Johnny Depp Fans ‘Damaged’ His Reputation by Unsealing Documents—Lawyer

Johnny Depp fans may have inadvertently damaged the actor’s reputation by paying to have pre-trial documents unsealed, a lawyer has said.

The actor was enjoying a newfound career boost and surge in popularity during and after his multimillion-dollar defamation trial against ex-wife, Amber Heard, but now documents that were not shown in court have been published online containing a plethora of new revelations—and they do not show Depp in a favorable light, for the most part.

Some of the bombshell revelations uncovered in the documents include Depp refusing to wear a mask during Heard’s deposition, Depp’s texts to Marilyn Manson about Heard and Depp’s attempt to use Heard’s stint as a stripper against her in court.

They also included accusations of photo editing on Depp’s part, as well as claims that he suffers from erectile dysfunction and that would lead to him becoming violent.

“I believe the unsealed court records released over the weekend damaged Johnny Depp more as it appears that certain, unsealed court records dealt primarily with irrelevant information regarding Heard, which juries can sometimes resent as a form of victim shaming,” Frank Salzano, entertainment attorney at New York City-based Salzano Lampert & Wilson LLP, told Newsweek.

Johnny Depp's fans affect his reputation
Johnny Depp’s fans mob the Fairfax County Circuit Courthouse in Fairfax, Virginia, on May 26, 2022 (Photo by BRENDAN SMIALOWSKI/AFP via Getty Images). Depp, seen leaving court the next day, was embroiled in a legal battle against his ex-wife Amber Heard (Photo by Drew Angerer/Getty Images).
Getty Images

While Seattle-based attorney Kirk Davis added: “If the fans thought unsealing the records was going to significantly help Depp, they were certainly mistaken.”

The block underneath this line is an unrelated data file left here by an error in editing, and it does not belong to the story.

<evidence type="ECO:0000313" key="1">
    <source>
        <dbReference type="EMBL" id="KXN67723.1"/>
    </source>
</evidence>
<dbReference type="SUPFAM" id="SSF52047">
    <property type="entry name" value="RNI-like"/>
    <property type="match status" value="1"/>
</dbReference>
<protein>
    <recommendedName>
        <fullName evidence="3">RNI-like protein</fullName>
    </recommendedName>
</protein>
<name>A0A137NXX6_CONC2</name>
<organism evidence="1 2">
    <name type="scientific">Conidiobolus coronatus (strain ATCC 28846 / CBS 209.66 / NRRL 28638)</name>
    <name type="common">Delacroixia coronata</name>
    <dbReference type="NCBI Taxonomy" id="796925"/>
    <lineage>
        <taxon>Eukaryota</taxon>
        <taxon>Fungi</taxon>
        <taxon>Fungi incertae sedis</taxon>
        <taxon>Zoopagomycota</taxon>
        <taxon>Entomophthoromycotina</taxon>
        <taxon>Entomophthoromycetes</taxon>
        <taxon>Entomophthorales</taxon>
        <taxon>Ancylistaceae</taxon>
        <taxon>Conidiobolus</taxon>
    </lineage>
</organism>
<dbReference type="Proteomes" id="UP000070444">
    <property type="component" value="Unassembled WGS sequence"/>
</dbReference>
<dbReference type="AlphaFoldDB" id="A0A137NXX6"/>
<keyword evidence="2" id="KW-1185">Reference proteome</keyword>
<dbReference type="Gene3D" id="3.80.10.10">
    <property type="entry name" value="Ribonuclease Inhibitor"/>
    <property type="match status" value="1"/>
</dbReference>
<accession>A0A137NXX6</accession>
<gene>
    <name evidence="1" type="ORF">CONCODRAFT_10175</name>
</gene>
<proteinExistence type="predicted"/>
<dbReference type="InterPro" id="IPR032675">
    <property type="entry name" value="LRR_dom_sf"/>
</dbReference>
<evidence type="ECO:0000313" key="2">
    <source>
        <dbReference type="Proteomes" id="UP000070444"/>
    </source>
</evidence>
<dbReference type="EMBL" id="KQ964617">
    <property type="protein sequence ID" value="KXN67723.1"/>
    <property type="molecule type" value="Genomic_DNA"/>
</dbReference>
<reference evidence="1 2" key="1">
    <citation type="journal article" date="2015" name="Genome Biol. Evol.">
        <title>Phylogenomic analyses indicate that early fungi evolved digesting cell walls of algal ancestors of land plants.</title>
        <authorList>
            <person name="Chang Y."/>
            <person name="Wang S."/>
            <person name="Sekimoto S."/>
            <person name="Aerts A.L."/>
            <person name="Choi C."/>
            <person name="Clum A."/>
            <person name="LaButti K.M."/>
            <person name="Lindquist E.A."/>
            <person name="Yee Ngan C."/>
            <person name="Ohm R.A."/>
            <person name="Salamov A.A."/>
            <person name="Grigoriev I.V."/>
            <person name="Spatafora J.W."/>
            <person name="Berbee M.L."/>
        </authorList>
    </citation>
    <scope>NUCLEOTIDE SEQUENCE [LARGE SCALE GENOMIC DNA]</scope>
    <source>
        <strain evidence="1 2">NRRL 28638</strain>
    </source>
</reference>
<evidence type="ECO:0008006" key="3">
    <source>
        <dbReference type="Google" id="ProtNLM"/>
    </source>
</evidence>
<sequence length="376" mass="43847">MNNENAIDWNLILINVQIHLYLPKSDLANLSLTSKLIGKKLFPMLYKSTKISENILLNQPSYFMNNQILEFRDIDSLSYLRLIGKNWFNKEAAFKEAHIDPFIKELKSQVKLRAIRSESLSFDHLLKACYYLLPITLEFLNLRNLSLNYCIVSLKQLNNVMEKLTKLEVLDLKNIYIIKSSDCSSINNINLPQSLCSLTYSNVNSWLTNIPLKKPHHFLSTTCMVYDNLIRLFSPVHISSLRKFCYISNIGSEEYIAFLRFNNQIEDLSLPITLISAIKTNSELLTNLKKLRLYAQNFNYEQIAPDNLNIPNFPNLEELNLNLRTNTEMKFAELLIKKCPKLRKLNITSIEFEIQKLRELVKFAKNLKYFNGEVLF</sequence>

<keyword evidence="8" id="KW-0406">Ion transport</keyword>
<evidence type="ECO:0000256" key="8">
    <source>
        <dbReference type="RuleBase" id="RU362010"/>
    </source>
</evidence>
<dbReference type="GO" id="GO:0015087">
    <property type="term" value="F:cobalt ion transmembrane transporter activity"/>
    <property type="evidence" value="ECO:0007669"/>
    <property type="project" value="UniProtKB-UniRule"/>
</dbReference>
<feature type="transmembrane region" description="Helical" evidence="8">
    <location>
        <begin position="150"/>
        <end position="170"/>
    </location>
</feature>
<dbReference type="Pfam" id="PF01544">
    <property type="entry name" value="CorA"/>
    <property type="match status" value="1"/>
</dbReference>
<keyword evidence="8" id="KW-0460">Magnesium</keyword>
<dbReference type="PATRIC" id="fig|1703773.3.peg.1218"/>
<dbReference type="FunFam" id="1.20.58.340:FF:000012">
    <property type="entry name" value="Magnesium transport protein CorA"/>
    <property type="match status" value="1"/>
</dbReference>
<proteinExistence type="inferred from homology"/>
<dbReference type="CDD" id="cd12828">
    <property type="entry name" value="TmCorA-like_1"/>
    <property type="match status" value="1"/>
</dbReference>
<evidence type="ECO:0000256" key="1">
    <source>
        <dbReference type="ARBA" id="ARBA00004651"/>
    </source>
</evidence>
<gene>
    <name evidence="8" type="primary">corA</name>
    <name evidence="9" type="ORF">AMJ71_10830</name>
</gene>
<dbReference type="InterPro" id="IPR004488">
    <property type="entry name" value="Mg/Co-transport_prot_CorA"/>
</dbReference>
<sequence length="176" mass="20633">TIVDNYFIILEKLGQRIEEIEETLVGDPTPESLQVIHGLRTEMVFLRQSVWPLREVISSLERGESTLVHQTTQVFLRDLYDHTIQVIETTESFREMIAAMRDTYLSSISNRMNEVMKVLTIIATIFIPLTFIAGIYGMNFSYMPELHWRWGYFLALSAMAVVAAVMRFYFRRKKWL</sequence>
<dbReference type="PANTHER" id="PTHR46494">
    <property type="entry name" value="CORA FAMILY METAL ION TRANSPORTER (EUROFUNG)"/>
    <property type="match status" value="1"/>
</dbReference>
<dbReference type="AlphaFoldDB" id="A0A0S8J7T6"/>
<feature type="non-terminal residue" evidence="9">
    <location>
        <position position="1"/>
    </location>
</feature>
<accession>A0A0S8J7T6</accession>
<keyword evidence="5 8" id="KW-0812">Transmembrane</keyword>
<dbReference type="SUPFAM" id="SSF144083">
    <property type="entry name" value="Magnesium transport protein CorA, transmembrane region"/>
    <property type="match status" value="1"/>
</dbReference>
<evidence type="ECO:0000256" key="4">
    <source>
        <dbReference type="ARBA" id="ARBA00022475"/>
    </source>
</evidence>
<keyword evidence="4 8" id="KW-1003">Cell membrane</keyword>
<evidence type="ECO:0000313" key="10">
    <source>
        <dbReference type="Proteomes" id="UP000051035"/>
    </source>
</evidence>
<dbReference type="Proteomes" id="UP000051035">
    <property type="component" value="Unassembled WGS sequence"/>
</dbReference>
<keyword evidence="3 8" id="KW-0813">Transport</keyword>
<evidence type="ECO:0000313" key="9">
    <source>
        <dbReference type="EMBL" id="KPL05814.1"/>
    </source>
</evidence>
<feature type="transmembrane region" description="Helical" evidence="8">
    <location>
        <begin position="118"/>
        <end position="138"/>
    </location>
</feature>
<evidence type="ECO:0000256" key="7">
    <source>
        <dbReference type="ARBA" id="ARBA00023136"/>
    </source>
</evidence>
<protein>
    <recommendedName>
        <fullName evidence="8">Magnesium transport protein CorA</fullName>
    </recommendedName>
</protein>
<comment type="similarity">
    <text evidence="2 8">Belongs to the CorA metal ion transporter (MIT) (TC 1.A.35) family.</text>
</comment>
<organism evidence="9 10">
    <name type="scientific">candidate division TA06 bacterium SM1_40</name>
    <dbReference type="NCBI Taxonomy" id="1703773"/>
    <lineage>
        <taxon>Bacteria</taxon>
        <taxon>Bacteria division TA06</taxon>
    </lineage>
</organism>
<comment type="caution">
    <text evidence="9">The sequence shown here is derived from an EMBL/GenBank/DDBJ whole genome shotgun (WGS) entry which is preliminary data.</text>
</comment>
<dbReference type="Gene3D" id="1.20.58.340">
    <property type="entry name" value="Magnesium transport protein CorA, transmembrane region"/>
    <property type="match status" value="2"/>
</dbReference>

Newsweek has contacted Depp’s representatives for comment.

The files were unsealed and published online by Andrea Burkhart, a criminal defense attorney in Washington State who provides legal color commentary on her YouTube channel.

Burkhart obtained more than 6,600 pages of recently unsealed documents and published them on her website because “the public has an interest in being able to assess the merits of her [Heard’s] complaints about the court system.”

the Aquaman actress officially filed a motion last month at the Circuit Court of Fairfax County, Virginia, to appeal the defamation trial ruling she lost to her ex-husband.

“Certainly, if the system is not fair and did not treat a party fairly, then that is something that we would want to know,” Burkhart said in a statement shared with Newsweek.

The cost to open files maintained by the circuit court in Virginia is $0.50 per page, Burkhart confirmed, and she tweeted on July to say she would be paying $3,300 for the Depp-Heard files and those interested could contribute to the cost.

“The enthusiasm for accessing copies of the documents was rapid and overwhelming, and sufficient funds were raised within hours; excess funds totaling $7,000 were donated to Children’s Hospital of Los Angeles and Art of Elysium, two charities that were impacted by the trial. I again thank the hundreds of generous people who donated,” she said in her statement.